Re: Kim’s statement: “Are we all conspiracy theorists or are Monson et. al. deniers of inconvenient truths?” I vote for the second choice. The citizens of Alpharetta have been happily ignorant of what City Council (as well as City staff members)have been planning. Lawrenceville, Buford, Duluth, Roswell, all have restored and vibrant downtown areas. Not Alpharetta – our Council DOES want MARTA here, which means bring high density first but be sure to pretend that not really what’s happening. And, yes, “Alpharetta is probably the only city in the country where a developer walks into the Community Development Department requesting a simple stream variance, and he leaves with the promise to push through zoning for a high density, mixed-use project.”

  13. Matt March 21, 2011 at 12:41 pm #

    New to the site, good stuff but sort of depressing. What is the deal with high density? The get more when they sell the land or more revenue per space?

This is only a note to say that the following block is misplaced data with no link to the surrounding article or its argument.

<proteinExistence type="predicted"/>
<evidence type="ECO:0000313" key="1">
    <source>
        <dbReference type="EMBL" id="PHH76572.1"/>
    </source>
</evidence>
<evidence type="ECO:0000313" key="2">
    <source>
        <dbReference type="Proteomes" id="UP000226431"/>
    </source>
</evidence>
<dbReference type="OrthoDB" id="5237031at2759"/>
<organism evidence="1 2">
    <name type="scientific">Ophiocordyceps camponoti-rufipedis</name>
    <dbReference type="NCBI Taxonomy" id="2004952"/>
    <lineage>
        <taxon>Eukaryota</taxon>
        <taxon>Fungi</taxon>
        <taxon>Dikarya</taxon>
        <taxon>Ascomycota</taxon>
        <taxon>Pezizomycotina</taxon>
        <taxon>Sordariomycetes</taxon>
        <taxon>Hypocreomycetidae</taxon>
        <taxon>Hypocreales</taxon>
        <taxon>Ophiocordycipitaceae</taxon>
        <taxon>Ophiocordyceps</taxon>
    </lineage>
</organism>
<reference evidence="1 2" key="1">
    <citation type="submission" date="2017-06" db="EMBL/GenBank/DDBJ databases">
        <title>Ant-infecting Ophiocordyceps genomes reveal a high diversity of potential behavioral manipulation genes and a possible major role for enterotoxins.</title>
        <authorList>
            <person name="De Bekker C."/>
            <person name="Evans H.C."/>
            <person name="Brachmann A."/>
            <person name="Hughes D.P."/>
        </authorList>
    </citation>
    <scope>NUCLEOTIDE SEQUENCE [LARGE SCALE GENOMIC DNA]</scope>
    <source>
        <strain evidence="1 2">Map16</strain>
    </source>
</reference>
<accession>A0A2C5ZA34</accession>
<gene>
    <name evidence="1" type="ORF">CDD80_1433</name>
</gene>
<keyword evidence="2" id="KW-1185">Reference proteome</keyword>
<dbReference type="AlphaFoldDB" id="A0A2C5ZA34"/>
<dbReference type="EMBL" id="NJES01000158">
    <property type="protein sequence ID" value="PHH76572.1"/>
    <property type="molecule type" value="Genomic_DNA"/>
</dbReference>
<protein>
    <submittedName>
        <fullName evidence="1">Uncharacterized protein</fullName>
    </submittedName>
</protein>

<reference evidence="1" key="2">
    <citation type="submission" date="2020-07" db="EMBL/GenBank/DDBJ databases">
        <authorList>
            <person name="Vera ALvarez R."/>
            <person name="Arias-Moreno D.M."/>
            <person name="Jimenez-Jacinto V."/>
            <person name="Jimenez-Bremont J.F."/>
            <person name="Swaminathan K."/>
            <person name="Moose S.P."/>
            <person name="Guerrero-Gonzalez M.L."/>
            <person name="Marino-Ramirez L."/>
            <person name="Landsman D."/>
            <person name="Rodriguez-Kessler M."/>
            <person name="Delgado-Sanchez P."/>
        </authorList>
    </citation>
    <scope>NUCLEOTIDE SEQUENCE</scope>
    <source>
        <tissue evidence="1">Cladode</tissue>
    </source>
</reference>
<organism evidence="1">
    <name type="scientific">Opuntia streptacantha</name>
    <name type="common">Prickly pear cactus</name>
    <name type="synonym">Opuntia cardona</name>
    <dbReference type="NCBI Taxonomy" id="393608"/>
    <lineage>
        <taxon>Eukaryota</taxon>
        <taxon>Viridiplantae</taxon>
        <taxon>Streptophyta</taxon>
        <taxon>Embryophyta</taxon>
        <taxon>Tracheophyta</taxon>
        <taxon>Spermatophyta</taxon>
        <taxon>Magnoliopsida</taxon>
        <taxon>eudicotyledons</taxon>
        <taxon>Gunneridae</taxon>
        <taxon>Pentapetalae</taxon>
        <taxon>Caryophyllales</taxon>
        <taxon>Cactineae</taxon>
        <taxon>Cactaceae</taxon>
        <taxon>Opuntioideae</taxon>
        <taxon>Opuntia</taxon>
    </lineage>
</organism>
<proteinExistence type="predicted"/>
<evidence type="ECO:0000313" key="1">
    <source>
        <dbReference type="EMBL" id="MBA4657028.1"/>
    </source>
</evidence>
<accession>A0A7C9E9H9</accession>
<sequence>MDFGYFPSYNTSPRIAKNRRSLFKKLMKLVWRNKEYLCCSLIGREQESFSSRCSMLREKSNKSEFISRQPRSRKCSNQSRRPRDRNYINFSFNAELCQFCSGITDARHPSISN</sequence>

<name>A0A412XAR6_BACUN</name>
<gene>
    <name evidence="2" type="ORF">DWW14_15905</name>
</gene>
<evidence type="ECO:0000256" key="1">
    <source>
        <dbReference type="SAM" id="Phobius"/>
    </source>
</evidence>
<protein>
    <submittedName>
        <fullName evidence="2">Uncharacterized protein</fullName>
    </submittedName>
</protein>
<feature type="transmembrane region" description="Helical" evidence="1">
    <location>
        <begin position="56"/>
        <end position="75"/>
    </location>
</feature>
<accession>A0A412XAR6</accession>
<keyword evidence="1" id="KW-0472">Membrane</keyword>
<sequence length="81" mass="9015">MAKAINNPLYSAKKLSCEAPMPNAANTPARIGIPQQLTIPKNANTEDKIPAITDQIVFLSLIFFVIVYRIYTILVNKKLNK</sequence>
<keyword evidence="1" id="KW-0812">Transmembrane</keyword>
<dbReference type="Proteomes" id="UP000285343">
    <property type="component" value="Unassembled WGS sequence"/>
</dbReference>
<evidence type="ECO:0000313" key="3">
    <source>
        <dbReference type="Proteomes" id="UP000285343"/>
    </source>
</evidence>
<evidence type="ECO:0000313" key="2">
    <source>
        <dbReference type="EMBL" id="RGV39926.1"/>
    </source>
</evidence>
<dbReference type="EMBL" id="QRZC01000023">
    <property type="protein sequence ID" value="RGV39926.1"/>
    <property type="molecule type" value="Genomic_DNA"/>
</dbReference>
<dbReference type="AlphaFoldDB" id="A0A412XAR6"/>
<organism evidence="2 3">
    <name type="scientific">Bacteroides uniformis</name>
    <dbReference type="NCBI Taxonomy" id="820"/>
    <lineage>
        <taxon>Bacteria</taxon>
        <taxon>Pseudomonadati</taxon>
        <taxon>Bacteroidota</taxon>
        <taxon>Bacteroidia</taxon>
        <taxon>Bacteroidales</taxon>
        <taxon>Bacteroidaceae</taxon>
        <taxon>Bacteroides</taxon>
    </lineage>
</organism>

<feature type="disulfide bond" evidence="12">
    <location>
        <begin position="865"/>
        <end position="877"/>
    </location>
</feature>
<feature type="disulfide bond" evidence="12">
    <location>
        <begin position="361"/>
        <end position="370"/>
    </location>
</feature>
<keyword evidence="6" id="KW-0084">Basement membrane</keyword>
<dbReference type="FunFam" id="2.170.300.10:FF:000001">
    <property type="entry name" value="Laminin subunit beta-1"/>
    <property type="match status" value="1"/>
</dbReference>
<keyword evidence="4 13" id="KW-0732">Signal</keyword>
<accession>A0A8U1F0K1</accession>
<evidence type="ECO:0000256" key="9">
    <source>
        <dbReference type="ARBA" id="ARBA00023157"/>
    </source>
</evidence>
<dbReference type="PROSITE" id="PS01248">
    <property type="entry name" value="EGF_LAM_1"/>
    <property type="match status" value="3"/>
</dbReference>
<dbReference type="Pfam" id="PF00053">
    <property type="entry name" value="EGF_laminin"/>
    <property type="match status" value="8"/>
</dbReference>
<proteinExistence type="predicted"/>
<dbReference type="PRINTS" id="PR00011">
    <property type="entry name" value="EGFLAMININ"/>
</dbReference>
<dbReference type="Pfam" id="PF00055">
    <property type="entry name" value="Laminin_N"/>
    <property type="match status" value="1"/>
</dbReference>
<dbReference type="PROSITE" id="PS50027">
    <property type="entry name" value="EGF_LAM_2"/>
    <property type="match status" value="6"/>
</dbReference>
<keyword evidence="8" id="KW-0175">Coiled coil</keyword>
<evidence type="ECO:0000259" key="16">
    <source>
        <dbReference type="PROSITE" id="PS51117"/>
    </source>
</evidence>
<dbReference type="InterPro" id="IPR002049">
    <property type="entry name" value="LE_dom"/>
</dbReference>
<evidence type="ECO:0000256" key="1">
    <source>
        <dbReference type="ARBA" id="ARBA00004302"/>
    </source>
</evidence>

14. Lee March 22, 2011 at 7:24 am #

    Matt – You are correct, and I’m sure this plays a part in it all. The large land owners here in Alpharetta have enormous influence.

  15. Kim March 23, 2011 at 11:41 am #

    You can take off your tin foil hats now, folks. It is official. See page 10 of the Open House Boards. Under T-policy 2, Strategy 2.6 says “Extend rail transit to Alpharetta…” and T-policy 7, Strategy 7.1 says, “Coordinate with North Fulton cities, North Fulton CID and ARC to implement the North Fulton Comprehensive Transportation Plan” which Lee has already written about in a later post.

    But don’t stop there, look through the whole document. You really need to see this. Unfortunately you must know PlannerSpeak to fully understand everything. Here is a primer and while it is a good start, it doesn’t contain all the buzzwords.

  16. Kim March 23, 2011 at 3:56 pm #

    New definition.

    Insert Intelligent Cities just before “light rail” in your dictionary.

    Haven’t heard this one in the Alpharetta vernacular just yet but you may want to file for future reference. Afterall, it comes from a CA site and these new ideas take awhile to get to us.

  17. Lee March 23, 2011 at 4:46 pm #

    Thanks for the links, Kim. My favorite is the buzzword primer. Awesome.